3. Williamson IA, Webb RK and PW SL. Anesthesia safety and the "critical incident" technique. Aust. Clin Rev 1985; 57-61.
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The SAFETY GUIDELINES FOR ANESTHESIA EQUIPMENT are aimed towards improving the safe use of anesthesia equipment. They are not a substitute for an operator's manual or instruction manual and, additionally, they do not cover all of the numerous safety aspects of anesthesia equipment. Examples of potential hazards are provided.
It is the objective of this booklet to discuss possible hazards related to anesthesia equipment and to recommend means for preventing accidents. It is one of the basic considerations in this respect that anesthesia systems and their components are man-made and, therefore, subject to possible malfunction. It is, further, understood that the operation of the equipment may be subject to human error by the operator.
Anesthesia equipment 1 5 years ago may have contained fewer than IO controls and possibly the same number of indicators. Anesthesia systems today could contain between 50 and 100 different controls, up to 50 displays and indicators, and more than 20 different alarm functions. This extremely complex system is comparable to the instrumentation of the flight deck of an aircraft.
The major causes for patient injury are categorized in the text of the booklet as follows:
* Insufficient oxygen supply to the brain
* Insufficient carbon dioxide removal
* Excessive anesthetic concentration
* Trauma to the lungs caused by excessive pressure
* Foreign matter injuring the airway
It is thought that the discussion and analysis of the scenario leading to hazardous situations will increase operator awareness and thus decrease the number of critical incidents.
The monitoring of equipment performance, patient condition and operator action as a means to reveal a hazardous situation has been widely recognized. Special consideration has therefore been given to the performance and performance limitations of the various monitors utilized with anesthesia equipment. The evaluation of the safety potential of the various monitors is summarized in a matrix where monitor performance is correlated with the causes for patient injury.
The very fact that critical incidents are rare will often find an operator unprepared for action when an alarm message is annunciation. An operator action in response to an alarm menage must be prompt and organized. The period of time between alarm annunciation and beginning of patient injury must be utilized to identify the source of the problem, to correct the problem and to reestablish normal and safe conditions. Organized action of the operator is essential to performing this task in the limited time available. A final section of the booklet is therefore devoted to recommending certain sequences of action after an alarm message has been generated.
Safety Guidelines for Anesthesia Equipment is available
on a complimentary basis from your local North American Drager distributor
or from North American Drager directly: (North American Drager, 148 B Quarry
Road, Telford, PA 18969, Attn: Literature Dept.).
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Ohmeda book Available Free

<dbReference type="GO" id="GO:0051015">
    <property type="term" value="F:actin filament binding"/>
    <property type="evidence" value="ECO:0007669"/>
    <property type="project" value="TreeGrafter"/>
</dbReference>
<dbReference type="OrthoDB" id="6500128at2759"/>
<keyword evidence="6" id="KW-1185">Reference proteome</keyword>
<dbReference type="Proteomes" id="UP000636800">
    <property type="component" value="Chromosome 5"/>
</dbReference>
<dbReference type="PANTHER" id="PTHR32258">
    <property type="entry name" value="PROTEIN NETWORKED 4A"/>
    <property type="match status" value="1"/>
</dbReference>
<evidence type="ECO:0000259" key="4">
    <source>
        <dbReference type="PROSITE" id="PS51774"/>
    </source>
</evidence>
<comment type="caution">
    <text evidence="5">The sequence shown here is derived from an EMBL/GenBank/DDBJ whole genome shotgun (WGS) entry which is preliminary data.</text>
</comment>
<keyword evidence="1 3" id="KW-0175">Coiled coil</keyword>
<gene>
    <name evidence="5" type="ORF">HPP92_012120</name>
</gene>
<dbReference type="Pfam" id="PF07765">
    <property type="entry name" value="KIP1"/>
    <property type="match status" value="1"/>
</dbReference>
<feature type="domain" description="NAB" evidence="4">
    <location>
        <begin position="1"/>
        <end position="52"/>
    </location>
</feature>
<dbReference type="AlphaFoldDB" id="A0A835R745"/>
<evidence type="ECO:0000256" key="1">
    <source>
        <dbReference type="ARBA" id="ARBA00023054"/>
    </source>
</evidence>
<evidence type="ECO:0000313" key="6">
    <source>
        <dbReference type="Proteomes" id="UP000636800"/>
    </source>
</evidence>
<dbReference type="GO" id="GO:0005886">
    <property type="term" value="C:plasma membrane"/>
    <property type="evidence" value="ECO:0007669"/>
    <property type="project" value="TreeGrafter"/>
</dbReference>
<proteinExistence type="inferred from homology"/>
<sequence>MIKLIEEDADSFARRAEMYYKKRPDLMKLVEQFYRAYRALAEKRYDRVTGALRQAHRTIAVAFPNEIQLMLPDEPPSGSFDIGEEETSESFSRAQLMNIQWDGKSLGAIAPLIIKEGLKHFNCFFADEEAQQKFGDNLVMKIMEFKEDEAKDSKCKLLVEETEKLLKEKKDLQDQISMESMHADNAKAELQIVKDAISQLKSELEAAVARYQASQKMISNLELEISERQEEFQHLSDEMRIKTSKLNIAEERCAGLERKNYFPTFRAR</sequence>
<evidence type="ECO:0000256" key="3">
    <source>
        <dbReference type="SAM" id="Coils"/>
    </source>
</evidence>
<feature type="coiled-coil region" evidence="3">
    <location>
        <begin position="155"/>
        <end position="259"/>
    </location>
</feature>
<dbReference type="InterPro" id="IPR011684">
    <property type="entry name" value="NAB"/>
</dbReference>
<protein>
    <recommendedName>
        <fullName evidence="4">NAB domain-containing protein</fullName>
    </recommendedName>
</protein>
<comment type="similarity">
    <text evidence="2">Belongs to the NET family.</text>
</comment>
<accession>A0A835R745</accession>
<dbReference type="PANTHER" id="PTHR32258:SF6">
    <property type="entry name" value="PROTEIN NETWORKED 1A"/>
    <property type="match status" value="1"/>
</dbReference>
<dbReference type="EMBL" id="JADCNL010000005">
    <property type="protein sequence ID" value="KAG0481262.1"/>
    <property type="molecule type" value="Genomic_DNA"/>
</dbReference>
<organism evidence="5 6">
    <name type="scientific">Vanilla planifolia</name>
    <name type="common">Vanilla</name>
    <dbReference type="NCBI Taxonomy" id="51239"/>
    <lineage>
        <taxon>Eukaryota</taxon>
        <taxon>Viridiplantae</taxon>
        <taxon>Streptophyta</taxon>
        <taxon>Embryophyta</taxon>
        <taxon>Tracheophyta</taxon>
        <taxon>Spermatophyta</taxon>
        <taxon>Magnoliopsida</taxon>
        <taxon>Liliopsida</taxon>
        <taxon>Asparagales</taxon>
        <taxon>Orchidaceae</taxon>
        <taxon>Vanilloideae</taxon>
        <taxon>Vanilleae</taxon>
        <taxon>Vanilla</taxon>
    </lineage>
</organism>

The Anesthesia Machine: Essentials for Understanding fills an important role in the process of learning the safe use of anesthesia equipment by providing, in a concise and easy to read format, the underlying principles of the pneumatics and mechanics of how gases and mixtures are delivered to the patient as part of the administration of anesthesia. The user must know how the essential components operate in unison in order to be able to identify machine problem, correct or prevent them, and have the confidence to make decisions and alterations in the shortest amount of time.
The Anesthesia Machine: Essentials for Understanding, by Ed Bowie and Linda Huffman is especially recommended for new residents and is an excellent refresher book for practicing anesthesiologists and CRNAS.
Readers can write to Ohmeda, Ohmeda Drive, P.O. Box 7550,
Madison, WI 53707, Attention: Linda Huffman, to request a free copy.
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The Anesthesia Patient Safety Foundation Newsletter is the official publication of the nonprofit Anesthesia Patient Safety Foundation and is published quarterly in March, June, September, and December at Overland Park, Kansas. Annual membership: Individual $25.00, Corporate $500.00. This and any additional contributions to the foundation are tax deductible
The opinions expressed in this newsletter are not necessarily those of the Anesthesia Patient Safety Foundation or its members or board of directors.
APSF Executive Committee:
Ellison C. Pierce, Jr., M.D., President; W Me Rountree, It., Vice-President; E.S. Siker, M.D., Secretary; Burton A. Dole, Jr., Treasurer; Jeffrey & Cooper, Ph.D.; Joachim S. Gavenstein, M.D.; James F. Holzer, J.D.
Newsletter Editorial Board:
John H. Eichhom, M.D., Stanley 1. Aukburg, M.D., Jeffrey M. Beutler, C.R.N.A., M.S., Ralph A. 4)stein, M.D., David E. Lees, M.D., E.S. Siker, M.D., Bernard V. Wetchler, M.D., Mr. Mark D. Wood
Address general correspondence to:
Anesthesia Patient Safety Foundation
5 1 5 Busse Highway
Park ridge IL 60068
Address Newsletter comments, questions, letters, and suggestions to:
John H. Eichhorn, M.D. Editor,
APSF Newsletter Anesthesia,
DA-717 Beth Israel Hospital
Boston, MA 02 2 1 5